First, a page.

The timing of my reading this book was fortuitous. I finished the book within a few days of my very moving experience of being at Harvard’s Kennedy School of Government for the tribute to the troops in
That event, in my opinion, represented Harvard at its best. Ross Gregory Douthat’s moving memoir of his four years as an undergraduate student at the Ivy League’s flagship institution paints a more complex and ambivalent picture of the university. There can be no doubt that Douthat loves his alma mater, but it clearly has been a tempestuous affair. I view this book as a love letter written by Douthat to a paramour who has not always been faithful, but to whom the author will nevertheless remain in lifelong thrall, despite his keen awareness of her failings.
As I read this very balanced and insightful glimpse inside the kimono of Dame Harvard, I was reminded of Senator James Webb and of Winston Churchill! After he graduated from the
Churchill, in a 1947 reflection on the post-war state of the world and of the institution of democracy, made this memorable quotation: “No one pretends that democracy is perfect or all-wise. Indeed, it has been said that democracy is the worst form of government except all those other forms that have been tried from time to time.”
Churchill's sardonic observation seems to capture perfectly Douthat’s ultimate message: Harvard is the worst possible liberal arts environment – except for all the rest!
I found his writing style to be compelling and vividly descriptive. I almost felt as if he had mounted a literary Web cam on his shoulder and allowed me to see the nooks and crannies of Harvard through his eyes. He is unblinking in his self-criticism and self-observation. I felt his ambivalence when he was simultaneously repulsed by the notion of auditioning to join of the prestige “final clubs” and disappointed when he did not make the final cut. These anachronistic societies continue to exert a strong gravitational pull on what passes for social life on campus. His personal anecdotes of the dating scene among the students at Harvard were revealing and fascinating – the sexual revolution demythologized and deconstructed.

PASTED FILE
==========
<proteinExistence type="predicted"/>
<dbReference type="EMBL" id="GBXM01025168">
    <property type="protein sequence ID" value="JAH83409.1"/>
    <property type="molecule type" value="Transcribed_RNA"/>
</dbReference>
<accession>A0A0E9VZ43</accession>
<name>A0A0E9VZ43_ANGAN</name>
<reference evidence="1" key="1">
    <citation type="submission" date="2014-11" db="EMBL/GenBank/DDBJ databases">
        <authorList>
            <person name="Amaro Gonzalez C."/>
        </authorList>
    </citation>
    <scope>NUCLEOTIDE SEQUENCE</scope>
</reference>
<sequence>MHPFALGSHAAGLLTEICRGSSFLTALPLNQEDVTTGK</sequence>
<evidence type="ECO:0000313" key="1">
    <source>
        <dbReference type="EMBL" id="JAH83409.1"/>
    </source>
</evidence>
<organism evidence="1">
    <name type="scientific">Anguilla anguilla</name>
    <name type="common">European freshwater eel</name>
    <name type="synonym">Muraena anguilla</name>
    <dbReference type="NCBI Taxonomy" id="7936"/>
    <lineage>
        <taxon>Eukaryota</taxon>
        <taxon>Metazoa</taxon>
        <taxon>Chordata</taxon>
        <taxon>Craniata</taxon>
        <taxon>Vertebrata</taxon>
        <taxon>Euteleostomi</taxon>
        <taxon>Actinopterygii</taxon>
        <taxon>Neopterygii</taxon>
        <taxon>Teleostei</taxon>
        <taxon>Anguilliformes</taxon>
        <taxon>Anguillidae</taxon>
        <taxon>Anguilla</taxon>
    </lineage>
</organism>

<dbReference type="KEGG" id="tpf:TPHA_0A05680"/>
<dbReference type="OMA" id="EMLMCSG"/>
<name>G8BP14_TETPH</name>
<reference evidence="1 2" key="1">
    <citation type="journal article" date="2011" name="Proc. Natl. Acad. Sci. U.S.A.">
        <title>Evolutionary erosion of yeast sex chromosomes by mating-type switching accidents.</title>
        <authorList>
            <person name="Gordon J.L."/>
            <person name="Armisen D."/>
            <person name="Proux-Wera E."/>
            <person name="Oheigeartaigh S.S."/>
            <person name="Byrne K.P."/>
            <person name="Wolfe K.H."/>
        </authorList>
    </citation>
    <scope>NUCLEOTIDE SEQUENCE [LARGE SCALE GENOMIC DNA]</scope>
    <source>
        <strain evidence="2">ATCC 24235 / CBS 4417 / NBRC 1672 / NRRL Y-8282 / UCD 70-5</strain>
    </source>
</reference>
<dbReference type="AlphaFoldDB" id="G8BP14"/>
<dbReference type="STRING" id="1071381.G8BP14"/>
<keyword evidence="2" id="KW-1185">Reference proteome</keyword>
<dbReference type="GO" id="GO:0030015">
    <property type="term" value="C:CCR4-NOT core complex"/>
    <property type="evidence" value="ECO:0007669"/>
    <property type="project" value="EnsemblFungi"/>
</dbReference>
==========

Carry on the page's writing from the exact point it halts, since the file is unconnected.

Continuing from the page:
The saga of Winston, the homeless man who squatted in Douthat’s dormitory for most of the school year, serves as a wonderful microcosm for taking a fresh look at the traditional “town vs. gown” tensions that are part of the fabric of most university towns. The juxtaposition of the disenfranchised camping out with the ruling class is rife with irony and pathos.
The author makes a strong case for the need for reform of the Harvard Core Curriculum and grading system. He points out with wonderful specificity the folly of focusing on arcane minutia within an academic discipline, while failing to give students a broad grounding in the basics of that discipline.
The struggle by students to help the university’s custodial staff earn a living wage serves as a center of Douthat’s consideration of the perennial tensions between the street liberals and the armchair liberals. As a conservative – a rare breed in the People’s Republic of
As one who has walked most of Harvard’s vast campus and who spends time with many friends who are Harvard alumni, I found this book to be a valuable read. I recommend enthusiastically. Douthat currently works as an editor at the Atlantic Monthly.